Therapy is a tricky thing. It’s hard to know which one(s) are really worth it. In the last two years, we’ve tried a lot of therapies. Here are two that have brought big results:
1. Therapeutic listening – Using specialized headphones, Helen listens to two half-hour sessions of music each day. Here’s why: whenever we hear any noise, our brain is signaled to respond. For most of us, this happens automatically and our response makes sense. We hear our neighbor turn on his lawn mower, understand what it is and move on.
For kids like Helen, there’s a disconnect somewhere. Before starting this therapy, if she heard the train whistle a mile from our house, she would cover her ears and scream in pain. Yet, I could stand right behind her and yell her name and she didn’t respond. She wore headphones anytime we left the house and often at home. We couldn’t use any appliances that made noise, either. No vacuum cleaners, blenders or hair dryers. She also lacked Auditory Processing (where you take in sound then translate what you just heard). If we were going to go outside, swing and then have a snack, I had to show her three pictures in order: one of us walking out the door, one of a swing, one of a snack. Otherwise, she had no idea what I was saying to her.
Now, two years into this therapy, she can tolerate most environmental noise (using noise blocking headphones only occasionally) and understands what I’m saying most of the time. Except for a few routines, we no longer need pictures in our ordinary day. We’re just finishing a break from this therapy and will start it back again this Fall.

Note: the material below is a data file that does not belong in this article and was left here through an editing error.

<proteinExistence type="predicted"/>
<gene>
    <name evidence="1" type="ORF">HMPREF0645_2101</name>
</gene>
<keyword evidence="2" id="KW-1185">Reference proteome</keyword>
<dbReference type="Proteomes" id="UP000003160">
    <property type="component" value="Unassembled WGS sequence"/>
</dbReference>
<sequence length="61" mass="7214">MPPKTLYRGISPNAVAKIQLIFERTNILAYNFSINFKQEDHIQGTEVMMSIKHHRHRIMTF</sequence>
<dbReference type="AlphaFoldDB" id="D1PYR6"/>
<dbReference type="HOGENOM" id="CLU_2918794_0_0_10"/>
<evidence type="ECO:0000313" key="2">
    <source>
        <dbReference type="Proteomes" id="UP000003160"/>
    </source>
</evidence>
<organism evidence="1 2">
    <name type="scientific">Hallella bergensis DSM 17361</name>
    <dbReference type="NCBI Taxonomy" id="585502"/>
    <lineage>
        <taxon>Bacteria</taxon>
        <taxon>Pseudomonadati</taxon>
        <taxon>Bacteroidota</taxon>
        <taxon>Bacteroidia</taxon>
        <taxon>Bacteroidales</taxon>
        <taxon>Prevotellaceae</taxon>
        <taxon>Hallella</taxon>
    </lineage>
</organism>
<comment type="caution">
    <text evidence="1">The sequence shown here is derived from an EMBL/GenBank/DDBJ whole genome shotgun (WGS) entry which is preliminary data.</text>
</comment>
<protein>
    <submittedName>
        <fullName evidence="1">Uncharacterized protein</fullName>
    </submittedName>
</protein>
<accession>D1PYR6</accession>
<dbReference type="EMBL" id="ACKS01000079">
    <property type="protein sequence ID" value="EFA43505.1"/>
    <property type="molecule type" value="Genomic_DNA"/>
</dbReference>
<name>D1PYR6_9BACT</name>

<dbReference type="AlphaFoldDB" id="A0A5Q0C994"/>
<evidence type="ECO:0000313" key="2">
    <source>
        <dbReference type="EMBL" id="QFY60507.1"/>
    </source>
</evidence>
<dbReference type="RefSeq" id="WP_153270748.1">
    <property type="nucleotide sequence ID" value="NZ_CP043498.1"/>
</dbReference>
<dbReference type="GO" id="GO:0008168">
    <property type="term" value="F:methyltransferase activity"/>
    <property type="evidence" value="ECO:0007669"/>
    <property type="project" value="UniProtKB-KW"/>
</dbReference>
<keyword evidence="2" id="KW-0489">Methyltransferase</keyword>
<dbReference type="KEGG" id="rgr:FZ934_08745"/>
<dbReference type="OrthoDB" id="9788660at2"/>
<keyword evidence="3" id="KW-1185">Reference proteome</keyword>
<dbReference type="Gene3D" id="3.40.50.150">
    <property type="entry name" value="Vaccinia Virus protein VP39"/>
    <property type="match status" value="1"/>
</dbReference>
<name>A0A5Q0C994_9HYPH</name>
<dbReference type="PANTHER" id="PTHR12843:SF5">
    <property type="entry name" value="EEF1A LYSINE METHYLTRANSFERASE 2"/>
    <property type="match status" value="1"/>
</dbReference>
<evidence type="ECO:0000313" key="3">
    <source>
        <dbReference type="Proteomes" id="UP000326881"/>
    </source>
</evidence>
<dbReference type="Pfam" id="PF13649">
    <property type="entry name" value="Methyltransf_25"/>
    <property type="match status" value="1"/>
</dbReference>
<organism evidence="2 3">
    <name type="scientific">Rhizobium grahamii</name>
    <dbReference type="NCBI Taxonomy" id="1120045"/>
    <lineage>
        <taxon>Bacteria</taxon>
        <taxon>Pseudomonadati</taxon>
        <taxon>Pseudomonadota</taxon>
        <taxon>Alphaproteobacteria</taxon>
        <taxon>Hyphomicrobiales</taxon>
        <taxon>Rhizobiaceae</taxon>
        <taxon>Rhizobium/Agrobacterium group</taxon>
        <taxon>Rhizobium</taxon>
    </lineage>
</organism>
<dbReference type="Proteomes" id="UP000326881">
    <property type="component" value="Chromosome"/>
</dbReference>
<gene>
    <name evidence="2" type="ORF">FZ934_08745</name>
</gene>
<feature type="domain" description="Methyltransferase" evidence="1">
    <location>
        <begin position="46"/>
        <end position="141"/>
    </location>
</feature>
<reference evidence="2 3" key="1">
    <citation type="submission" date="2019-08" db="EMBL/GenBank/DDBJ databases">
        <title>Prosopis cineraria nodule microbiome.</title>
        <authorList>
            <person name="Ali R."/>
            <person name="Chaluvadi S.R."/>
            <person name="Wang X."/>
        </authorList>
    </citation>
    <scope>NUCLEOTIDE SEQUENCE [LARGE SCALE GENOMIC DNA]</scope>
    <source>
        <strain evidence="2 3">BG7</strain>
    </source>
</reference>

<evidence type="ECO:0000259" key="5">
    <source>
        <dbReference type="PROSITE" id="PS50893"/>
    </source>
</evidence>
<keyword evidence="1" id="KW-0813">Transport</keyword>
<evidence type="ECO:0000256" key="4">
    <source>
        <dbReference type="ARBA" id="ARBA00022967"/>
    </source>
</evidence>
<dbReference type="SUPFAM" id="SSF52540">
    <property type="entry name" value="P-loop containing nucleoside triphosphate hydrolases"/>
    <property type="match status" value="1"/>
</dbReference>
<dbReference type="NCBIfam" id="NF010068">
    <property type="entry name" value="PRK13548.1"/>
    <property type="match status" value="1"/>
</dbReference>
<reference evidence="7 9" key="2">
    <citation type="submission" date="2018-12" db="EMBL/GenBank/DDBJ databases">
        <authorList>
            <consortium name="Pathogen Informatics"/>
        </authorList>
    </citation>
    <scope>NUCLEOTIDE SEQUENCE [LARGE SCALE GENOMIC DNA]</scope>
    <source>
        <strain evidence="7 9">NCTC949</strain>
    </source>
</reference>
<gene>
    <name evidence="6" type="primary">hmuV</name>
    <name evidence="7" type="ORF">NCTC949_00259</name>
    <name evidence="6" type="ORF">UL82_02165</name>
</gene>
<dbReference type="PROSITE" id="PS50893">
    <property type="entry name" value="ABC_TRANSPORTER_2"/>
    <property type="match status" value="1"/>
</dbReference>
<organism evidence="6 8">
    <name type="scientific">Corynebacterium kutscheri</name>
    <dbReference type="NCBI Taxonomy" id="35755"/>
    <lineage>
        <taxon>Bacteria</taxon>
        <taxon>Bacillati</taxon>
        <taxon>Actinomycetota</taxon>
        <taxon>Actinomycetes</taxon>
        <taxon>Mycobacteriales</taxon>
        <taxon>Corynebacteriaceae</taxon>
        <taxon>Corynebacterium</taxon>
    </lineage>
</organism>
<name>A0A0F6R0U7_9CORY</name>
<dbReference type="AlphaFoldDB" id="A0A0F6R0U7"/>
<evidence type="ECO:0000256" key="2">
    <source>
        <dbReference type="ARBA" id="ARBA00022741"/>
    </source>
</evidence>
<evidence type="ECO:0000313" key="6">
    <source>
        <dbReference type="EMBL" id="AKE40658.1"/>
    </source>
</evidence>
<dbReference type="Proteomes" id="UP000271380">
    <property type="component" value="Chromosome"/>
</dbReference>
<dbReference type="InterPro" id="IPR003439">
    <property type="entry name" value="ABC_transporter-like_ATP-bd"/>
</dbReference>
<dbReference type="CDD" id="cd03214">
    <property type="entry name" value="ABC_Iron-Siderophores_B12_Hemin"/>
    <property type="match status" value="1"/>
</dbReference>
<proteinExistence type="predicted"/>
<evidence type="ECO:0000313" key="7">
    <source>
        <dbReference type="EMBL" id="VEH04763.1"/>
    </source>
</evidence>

2. Therapeutic Brushing – Using a special brush, you gently move it along your arms, back and legs. This is followed by joint compressions. We did this every two hours around the clock our first several months of therapy. Then we switched to 3-4 times a day, then just once a day. She began to tolerate affection and her sleeping improved. This summer, our OT recommended we try increasing our brushing to 4-5 times a day. It has been our recent miracle. Helen began showing and understanding appropriate emotion! She’s been affectionate to all of us. She’s even understanding more subtle social cues like jokes and her recent “thumbs up“. We’re continuing the 4-5 times a day (obviously) and hoping / praying/ crossing our fingers the results stick.
Here’s my disclaimer: These are powerful, highly individualized therapies that required us to be trained (and Helen evaluated) by a qualified OT. And there are no guarantees. Of course, you probably already know that.
Here’s my wish: I hope it works for you, too.